LORD  BYRON  and  his  TIMES
Documents Biography Criticism

Literary Life of the Rev. William Harness
Lord Byron to William Harness, 18 March 1809

Chapter I.
Chapter II.
Chapter III.
Chapter IV.
Chapter V.
Chapter VI.
Chapter VII.
Chapter VIII.
Chapter IX.
Chapter X.
Chapter XI.
Chapter XII.
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“I am going abroad, if possible, in the Spring, and before I depart I am collecting the pictures of my most intimate school-fellows. I have already a few, and shall want yours, or my cabinet will be incomplete. I have employed one of the best miniature painters of the day to take them—of course at my own expense, as I never allow my acquaintances to incur the least expenditure to gratify a whim of mine. To mention this may seem indelicate; but when I tell you a friend of ours first refused to sit, under the idea that he was to disburse on the occasion, you will see that it is necessary to state these preliminaries to prevent the recurrence of any similar mistake. I shall see you in time, and will carry you to the limner. It will be a tax on your patience for a week, but pray excuse it, as it is possible the resemblance may be the sole trace I shall be able to pre-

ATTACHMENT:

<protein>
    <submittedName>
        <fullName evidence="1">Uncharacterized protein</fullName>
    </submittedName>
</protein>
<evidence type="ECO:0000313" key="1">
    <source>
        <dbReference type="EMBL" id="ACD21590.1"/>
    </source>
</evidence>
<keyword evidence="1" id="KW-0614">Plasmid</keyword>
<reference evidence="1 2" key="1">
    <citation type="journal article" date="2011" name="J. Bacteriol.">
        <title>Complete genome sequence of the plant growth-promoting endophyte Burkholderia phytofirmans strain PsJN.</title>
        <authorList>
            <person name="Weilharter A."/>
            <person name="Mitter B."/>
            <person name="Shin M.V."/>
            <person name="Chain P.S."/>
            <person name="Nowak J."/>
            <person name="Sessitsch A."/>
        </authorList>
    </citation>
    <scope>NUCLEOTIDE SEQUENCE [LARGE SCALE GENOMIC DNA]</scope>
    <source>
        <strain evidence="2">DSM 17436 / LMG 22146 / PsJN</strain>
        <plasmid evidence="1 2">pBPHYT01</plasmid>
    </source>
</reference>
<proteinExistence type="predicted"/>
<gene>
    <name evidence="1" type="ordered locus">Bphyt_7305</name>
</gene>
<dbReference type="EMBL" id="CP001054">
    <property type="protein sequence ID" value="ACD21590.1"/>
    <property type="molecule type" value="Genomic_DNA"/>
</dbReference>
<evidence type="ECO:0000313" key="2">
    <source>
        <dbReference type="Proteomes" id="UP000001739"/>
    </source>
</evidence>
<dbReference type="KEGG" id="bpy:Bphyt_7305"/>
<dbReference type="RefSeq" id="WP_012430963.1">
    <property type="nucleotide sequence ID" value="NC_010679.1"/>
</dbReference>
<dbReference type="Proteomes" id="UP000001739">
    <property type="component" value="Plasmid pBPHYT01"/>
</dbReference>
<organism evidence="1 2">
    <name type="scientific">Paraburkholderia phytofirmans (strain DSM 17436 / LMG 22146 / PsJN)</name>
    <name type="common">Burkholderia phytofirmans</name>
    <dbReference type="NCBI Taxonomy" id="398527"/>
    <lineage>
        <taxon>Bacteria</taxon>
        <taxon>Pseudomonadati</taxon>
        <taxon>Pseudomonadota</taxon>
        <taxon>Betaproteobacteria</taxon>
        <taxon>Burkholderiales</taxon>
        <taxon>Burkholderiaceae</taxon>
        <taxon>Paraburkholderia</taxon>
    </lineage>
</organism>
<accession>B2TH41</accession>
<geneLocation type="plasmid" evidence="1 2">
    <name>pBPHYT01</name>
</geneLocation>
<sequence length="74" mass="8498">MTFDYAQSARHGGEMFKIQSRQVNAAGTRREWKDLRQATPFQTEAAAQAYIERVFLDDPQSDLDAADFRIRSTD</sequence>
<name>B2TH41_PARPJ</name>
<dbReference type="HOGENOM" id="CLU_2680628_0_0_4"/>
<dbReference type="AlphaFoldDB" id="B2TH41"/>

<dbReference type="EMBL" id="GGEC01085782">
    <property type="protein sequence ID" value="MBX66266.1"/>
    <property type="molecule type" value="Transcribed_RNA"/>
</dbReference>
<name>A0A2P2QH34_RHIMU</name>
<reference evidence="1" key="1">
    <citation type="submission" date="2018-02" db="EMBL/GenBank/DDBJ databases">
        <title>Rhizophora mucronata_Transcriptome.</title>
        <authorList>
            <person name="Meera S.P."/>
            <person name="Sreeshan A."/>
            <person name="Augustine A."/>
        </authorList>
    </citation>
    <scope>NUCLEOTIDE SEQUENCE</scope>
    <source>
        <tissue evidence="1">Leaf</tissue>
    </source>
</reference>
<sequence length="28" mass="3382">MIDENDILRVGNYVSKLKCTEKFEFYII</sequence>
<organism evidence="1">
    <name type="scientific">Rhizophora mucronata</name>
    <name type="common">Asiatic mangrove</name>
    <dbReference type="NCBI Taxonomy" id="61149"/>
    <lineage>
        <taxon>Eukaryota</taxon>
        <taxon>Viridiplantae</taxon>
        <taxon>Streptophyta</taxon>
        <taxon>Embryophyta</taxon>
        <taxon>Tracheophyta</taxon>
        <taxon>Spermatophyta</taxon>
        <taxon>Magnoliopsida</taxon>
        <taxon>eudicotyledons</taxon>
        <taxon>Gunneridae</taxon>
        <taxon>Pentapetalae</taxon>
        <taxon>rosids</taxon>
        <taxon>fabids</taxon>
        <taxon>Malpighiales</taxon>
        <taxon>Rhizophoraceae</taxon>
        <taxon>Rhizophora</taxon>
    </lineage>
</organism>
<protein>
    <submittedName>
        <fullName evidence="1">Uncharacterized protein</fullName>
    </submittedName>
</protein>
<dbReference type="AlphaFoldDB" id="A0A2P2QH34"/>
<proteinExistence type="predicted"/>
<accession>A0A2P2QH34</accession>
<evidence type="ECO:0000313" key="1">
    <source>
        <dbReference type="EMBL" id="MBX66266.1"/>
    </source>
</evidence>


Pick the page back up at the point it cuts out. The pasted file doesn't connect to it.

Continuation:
serve of our past friendship and present acquaintance. Just now it seems foolish enough; but in a few years, when some of us are dead, and others are separated by inevitable circumstances, it will be a kind of satisfaction to retain, in these images of the living, the idea of our former selves, and to contemplate, in the resemblance of the dead, all that remains of judgment, feeling, and a host of passions.

“But all this will be dull enough for you, and so good night; and to end my chapter, or rather my homily,

“Believe me,
“My dear
“Yours most affectionately,